# angular velocity of rigid body

I am doing some physics for a game. I have a rigid body defined as multiple balls of the same mass distributed to make some object. Let's say I put to each ball a different velocity but because it is a rigid body the only thing that matters in the end is its angular velocity and the velocity at the center of mass, I know how to get the velocity at the center of mass which is summing all the balls velocities and divide it by the number of balls, but I cannot figure out how to mix all the velocities to get the angular velocity of the whole body.

• Its not clear to me how you are putting a different velocity to each ball if the body is rigid, as there may be some fixed relationship between the velocities in order to make a rigid structure. Is the body free to rotate about the center of mass? Do the balls in your program actually maintain a fixed distance relationship? – tmwilson26 Nov 28 '15 at 16:33
• Is the body free to rotate about the center of mass? Yes.Do the balls in...? Yes(its a rigid body).To see it in another way, I think this problem solution is very similar to having instead of velocities, forces for each ball so because it is a rigid body in the end what matters is the angular force, so how do I find it? – porente Nov 28 '15 at 16:53
• Thats a slightly different question, but one that can be answered more readily. I'll write an answer below. – tmwilson26 Nov 28 '15 at 16:55

You are on the right track with your line of thinking, but as per our comments above, it may be better to think about applying forces to each ball as opposed to velocities. If you apply a force to each ball you can find the center of mass motion by summing all of the forces on all of the balls and using $\vec{F}_{net}=m_{tot}\vec{a}_{CM}$, where $F_{net}$ is the vector sum of all of the forces, $m_{tot}$ is the total mass and $a_{CM}$ is the acceleration of the center of mass.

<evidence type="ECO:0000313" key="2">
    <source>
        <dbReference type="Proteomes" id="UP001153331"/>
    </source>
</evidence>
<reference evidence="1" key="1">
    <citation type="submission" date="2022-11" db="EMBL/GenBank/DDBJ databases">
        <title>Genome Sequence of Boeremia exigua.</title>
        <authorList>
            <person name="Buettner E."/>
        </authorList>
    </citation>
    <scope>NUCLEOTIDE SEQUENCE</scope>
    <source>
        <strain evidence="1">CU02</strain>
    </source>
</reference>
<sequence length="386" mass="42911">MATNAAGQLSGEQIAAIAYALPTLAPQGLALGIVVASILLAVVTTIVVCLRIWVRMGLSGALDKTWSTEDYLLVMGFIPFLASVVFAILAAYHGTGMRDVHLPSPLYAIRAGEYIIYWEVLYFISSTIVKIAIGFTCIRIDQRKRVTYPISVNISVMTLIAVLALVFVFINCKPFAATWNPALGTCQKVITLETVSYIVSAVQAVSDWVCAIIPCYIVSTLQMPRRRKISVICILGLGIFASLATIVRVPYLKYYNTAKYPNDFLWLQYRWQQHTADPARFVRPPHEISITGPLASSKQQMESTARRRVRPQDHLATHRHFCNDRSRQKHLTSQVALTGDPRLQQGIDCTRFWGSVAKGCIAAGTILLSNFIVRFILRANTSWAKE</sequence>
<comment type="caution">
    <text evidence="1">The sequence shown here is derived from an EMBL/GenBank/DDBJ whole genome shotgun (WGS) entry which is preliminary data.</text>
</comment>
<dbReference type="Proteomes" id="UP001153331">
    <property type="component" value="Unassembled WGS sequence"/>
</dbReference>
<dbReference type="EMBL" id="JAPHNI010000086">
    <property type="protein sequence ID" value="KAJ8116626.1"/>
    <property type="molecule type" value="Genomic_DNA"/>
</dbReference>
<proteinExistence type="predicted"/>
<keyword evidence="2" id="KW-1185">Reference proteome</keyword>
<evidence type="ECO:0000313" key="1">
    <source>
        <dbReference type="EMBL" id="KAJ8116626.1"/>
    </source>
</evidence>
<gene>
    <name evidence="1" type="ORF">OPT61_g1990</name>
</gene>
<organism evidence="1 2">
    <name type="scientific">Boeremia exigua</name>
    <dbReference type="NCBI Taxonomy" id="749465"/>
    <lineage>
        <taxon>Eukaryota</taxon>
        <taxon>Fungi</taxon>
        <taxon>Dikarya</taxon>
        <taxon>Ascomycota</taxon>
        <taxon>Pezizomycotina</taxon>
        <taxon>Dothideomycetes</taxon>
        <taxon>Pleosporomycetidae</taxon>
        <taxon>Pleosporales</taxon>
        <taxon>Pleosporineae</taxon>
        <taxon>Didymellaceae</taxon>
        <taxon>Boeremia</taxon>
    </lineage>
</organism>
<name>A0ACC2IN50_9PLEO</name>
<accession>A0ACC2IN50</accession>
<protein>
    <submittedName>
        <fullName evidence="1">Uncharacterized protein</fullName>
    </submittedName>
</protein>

To find the rotation of the body, you need to find the net torque about your axis of rotation. If there is no fixed axis of rotation that you set, the axis of rotation will be about the center of mass. For each ball, you can calculate the torque from the force applied from the equation $\vec{\tau} = \vec{r}\times\vec{F}$, where $\vec{r}$ is the vector from the center of mass to the ball in question (or from a different fixed axis of rotation), and $\vec{F}$ is the force applied to that ball. Note that the torque is also a vector, and points along the axis of rotation. To find the net torque, you can do a vector sum of all of the individual torques.

Once you find the net torque, you can then find the net angular acceleration $\alpha$ of the rigid body, by using the formula $\tau = I\alpha$, where $I$ is the momentum of inertia of your rigid body, which can be calculated using $I = \Sigma m_i r_i^2$, where this is a sum of the mass of each ball times the square of the distance from the axis of rotation (center of mass most likely).

The angular velocity of each ball is then given by the angular acceleration times the amount of time that the forces are applied to your object, $\omega = \alpha t$

• you wrote "To find the rotation of the ball" it should be (body) instead of (ball) – porente Nov 28 '15 at 17:13

v = omega * r

omega = v / r

In these equations, v refers to tangential velocity; that is, velocity that is perpendicular to the radius of the circle the object is travelling in.

To find angular velocity, create a vector from any ball to the center of mass (this will be r) and then get the velocity component of that ball that is perpendicular to that vector. Divide that tangential velocity (v) by the distance to center (r), and you get angular velocity (Omega).

This would work on any ball where r is nonzero.